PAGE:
Recently, a fellow author asked me who were the inspirational authors of my youth? Before I even imagined writing, I read. But if I’d thought to emulate a favorite author, it could definitely vary depending on the day. I might have chosen, Jane Austen, or Orson Scott Card, or Willa Cather, or…well, it’s a very long list.

But it made me think, if I had to choose a book, the first book I remember having an impact on me as a reader, the first book that might have made me think, dare or dream of writing, it would have to be Christy by Catherine Marshall. Marshall based the book on her mother’s life and journey as a young woman, leaving behind a comfortable life to teach the poor of the Smokey Mountains. The experience challenged her and changed her. It changed Marshall’s readers as well, myself included.

It’s the kind of story mothers would probably like their young daughters to read today, but I think it’s been a little lost in the growing sea of literature for pre-teens, teens and young adults. Don’t get me wrong, there’s so much great writing out there now, it’s like a renaissance in those genres. But great stories are always great, no matter how long ago they were written and that’s definitely the case here.

A more recent example is Nothing Daunted: The Unexpected Education of Two Society Girls in the West by Dorothy Wickenden. Nothing Daunted is also written about a relative of the author, and her friend who, in the 1800’s, journeyed beyond their comfort zone to teach in what was to them a wild new area–in this case, Hayden, Colorado, near Steamboat Springs.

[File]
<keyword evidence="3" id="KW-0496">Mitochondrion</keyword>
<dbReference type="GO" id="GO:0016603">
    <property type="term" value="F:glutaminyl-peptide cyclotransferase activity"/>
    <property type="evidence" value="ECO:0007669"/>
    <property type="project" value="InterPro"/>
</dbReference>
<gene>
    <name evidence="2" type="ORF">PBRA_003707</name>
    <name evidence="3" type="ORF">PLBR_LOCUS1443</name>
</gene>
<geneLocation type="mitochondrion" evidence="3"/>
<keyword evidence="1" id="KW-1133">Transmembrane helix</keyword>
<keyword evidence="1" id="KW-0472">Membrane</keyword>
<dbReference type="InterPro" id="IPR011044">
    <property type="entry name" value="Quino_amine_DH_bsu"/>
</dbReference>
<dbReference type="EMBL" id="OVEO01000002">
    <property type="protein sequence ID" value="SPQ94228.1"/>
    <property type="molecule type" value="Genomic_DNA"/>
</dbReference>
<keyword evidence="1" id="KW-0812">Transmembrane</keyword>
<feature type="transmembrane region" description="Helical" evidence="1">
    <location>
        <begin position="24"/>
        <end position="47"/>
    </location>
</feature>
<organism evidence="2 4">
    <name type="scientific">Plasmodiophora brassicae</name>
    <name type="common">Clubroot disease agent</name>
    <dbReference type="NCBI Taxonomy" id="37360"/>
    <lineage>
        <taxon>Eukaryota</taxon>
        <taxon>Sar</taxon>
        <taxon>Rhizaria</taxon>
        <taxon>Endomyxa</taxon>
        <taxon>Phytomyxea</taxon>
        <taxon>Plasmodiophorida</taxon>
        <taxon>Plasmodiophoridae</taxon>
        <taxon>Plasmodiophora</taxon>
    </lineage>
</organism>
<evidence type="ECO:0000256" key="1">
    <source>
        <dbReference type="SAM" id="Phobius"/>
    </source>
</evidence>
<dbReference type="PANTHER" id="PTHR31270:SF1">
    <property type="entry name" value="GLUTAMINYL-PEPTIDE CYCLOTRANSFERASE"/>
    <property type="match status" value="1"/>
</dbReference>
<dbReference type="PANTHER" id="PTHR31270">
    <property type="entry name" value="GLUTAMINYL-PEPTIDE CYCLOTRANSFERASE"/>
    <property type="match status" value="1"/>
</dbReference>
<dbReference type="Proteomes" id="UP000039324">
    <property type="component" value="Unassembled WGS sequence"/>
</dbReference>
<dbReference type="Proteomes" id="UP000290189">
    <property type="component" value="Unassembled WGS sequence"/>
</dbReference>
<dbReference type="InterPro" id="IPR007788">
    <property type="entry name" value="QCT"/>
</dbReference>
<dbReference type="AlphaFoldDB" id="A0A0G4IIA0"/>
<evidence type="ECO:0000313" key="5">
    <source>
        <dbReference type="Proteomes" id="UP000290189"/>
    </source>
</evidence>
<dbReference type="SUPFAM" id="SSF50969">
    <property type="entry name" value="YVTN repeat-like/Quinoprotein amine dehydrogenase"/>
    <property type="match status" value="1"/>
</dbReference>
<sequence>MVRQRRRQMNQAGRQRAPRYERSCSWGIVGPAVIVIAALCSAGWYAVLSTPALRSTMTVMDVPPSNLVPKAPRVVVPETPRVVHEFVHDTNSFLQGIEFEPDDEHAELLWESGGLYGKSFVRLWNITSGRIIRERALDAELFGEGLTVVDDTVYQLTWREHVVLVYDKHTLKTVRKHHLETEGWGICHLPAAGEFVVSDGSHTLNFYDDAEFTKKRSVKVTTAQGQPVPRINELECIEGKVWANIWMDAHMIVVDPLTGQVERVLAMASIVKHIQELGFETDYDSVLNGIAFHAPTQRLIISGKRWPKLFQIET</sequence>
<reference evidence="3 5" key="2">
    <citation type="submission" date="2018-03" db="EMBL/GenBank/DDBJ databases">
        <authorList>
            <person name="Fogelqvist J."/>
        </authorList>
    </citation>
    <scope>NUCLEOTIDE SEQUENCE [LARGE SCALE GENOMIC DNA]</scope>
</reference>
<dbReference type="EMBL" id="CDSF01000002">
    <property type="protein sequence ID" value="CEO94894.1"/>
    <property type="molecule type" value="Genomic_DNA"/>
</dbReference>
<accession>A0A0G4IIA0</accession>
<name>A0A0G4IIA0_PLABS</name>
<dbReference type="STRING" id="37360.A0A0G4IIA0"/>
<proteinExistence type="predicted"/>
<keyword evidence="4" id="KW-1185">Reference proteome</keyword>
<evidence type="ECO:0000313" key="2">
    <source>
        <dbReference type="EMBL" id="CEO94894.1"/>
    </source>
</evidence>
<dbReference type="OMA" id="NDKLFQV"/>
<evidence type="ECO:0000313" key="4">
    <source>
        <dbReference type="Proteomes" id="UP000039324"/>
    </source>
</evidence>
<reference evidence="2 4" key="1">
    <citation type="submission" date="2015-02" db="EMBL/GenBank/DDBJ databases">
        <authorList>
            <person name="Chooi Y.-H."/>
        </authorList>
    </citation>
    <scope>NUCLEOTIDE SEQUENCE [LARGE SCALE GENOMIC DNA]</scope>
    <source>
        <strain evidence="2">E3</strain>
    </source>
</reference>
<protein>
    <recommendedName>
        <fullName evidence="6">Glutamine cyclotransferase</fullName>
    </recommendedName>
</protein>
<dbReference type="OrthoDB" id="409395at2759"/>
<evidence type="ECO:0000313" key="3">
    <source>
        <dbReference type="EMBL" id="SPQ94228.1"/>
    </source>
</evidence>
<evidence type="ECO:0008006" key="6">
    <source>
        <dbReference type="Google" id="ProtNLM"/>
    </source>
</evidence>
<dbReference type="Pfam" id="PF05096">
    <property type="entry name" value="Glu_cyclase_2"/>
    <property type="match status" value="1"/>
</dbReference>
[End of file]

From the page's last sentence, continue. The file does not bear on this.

Like Christy, these women faced challenges they never imagined and found within themselves courage and faith they never expected. Their lives were changed for the better.

When I was 13 I spent a good chunk of my summer sitting on that porch swing reading Christy (it’s a BIG book and I’m a slow reader). I think I may have cried when I finished it, as if I’d been parted from a dear friend. I went on to read more Catherine Marshall (A Man Called Peter, about her husband, who was chaplain of the senate, is also a wonderful book). Still, Christy stuck with me. I should be so fortunate to ever write something as timeless and touching as that story.

I have a lot of little girls in my life now and I often give them books. As they grow into their teen years I look forward to sharing Christy with them. I hope they love it as much as I did.

And I hope my older, author-self, might someday write something that challenges, inspires and encourages them and others. It would be my gift to my 13 year-old self who discovered a world of adventure during a sultry Midwestern summer, inside of the covers of a good book.

ps…the book cover above is the original from 1967. It’s my favorite and, yes, I think I still have it somewhere! 

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